Business / Economy

A new course of growth for China

(Xinhua) Updated: 2015-09-11 09:08

A new course of growth for China

The Shanghai-Nantong Yangtze Bridge under construction on the Nantong side of the river in Jiangsu province. [XU CONGJUN/FOR CHINA DAILY]

BEIJING - As a slower Chinese economy and recent volatility on its financial markets made headlines worldwide, a new course of growth for China has been emerging.

Where the world's second largest economy goes next was the hot topic at the Summer Davos Forum in the northeastern city of Dalian, after weak performance of major economic indicators and the latest stock market rout rattled investors' nerves.

Anaemic external demand and a cooling property market have dampened exports and investment, both traditional drivers of China's growth.

However, some signals show that new drivers, including innovation, technology and consumption, are playing a bigger role.

While the shift of pattern is far from complete, those signals have charted a new course of growth for China's economy.

Start-up tide, high-tech bright spot

Speaking of these new drivers at the forum, Chinese Premier Li Keqiang pointed to mass entrepreneurship and innovation, saying an average of over 10,000 new market entities have been registered every day since last year, despite the economic slowdown.

In the first half of 2015, newly registered enterprises had a total registered capital of 12 trillion yuan ($1.9 trillion), up 43 percent from a year earlier.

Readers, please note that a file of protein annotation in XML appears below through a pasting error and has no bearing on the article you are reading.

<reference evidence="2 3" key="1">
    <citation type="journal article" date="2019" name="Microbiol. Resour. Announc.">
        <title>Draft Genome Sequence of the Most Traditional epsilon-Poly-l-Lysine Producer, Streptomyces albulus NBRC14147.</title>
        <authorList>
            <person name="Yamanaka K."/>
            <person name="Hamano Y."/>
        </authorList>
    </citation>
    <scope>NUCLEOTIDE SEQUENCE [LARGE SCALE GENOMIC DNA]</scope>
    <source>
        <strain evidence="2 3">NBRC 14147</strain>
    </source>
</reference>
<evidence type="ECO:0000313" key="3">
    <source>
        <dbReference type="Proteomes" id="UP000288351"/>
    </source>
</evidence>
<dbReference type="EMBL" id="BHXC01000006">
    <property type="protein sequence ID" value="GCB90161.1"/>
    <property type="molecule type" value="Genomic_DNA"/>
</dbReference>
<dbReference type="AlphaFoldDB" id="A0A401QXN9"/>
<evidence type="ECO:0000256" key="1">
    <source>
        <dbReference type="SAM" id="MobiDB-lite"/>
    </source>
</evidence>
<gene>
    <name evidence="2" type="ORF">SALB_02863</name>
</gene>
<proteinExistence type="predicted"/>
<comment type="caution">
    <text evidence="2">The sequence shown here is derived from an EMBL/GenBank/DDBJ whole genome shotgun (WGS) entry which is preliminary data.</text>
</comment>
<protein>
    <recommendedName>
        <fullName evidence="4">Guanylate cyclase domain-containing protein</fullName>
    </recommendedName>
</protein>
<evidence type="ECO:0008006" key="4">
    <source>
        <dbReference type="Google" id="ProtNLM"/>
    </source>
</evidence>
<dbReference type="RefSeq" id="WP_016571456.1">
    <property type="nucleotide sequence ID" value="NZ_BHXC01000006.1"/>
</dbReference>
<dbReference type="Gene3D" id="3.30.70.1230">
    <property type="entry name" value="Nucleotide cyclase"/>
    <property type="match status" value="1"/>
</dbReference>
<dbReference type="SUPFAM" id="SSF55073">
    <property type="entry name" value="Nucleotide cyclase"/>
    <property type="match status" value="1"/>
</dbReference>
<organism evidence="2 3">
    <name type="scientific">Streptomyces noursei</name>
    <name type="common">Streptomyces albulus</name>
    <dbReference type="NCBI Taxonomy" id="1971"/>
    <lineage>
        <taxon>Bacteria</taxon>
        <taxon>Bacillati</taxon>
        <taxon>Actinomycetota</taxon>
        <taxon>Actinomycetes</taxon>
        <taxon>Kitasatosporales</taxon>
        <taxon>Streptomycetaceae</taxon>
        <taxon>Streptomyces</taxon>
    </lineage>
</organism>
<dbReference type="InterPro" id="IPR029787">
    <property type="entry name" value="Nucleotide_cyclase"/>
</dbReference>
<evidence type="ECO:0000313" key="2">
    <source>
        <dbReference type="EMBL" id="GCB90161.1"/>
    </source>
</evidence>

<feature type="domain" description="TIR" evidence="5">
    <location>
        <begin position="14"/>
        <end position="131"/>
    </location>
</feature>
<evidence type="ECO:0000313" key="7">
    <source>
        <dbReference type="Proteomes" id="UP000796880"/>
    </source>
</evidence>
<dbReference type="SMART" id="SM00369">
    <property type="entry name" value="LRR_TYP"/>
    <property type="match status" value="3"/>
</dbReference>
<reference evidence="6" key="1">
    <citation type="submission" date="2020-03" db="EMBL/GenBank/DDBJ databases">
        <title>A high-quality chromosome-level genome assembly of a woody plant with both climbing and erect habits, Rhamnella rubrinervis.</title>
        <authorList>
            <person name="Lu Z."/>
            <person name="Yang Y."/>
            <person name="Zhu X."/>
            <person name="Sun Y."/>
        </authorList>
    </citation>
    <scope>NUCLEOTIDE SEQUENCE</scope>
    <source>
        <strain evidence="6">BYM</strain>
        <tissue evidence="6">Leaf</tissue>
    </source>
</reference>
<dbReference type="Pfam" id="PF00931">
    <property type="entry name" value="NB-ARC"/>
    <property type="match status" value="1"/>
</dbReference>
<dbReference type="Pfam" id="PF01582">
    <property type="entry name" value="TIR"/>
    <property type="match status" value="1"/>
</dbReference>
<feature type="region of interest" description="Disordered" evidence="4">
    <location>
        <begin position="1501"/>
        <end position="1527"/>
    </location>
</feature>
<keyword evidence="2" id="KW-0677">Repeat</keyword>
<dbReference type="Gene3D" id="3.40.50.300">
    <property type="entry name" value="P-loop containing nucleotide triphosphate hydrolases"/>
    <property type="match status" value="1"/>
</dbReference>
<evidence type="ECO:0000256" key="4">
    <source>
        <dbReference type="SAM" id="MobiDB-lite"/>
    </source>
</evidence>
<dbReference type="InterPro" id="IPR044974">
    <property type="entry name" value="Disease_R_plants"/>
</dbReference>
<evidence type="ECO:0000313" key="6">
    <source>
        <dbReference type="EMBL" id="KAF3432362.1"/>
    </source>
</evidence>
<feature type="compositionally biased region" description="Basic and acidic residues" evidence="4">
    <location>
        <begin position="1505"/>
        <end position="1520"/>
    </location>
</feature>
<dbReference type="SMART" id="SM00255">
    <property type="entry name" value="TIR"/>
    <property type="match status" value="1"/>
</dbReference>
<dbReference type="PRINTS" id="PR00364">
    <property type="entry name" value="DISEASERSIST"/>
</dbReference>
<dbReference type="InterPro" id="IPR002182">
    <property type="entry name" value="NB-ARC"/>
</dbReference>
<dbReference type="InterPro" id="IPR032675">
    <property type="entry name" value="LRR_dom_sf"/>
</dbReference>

The government has rolled out reforms to streamline business registration procedures, provided tax breaks and fee cuts and set up a 60 billion-yuan fund to support small and medium-sized enterprises.

In "maker clubs" across major cities in China, small and micro start-up companies are offered low rents and easier access to venture capital.

"Almost all the young people I have met recently are thinking about starting their own business," said Huang Yiping, a Peking University professor in economics. "Some say there's a bubble, but a bubble of innovation is a good one."

The government efforts to boost innovation will play a strong role in driving China's growth in the next two or three years, said Liu Yuanchun, an economist at Renmin University.

Despite softening industrial production and investment, there has been an upturn in high-tech industries and strong growth in patented technology, Liu told Xinhua.

Output of high-tech industries expanded faster in July than the previous month, up 9.6 percent year on year, while overall industrial output growth slowed to 6 percent.

In the first seven months, investment in high-tech industries rose 16.4 percent year on year, 5.2 percentage points higher than the overall fixed-asset investment growth rate.

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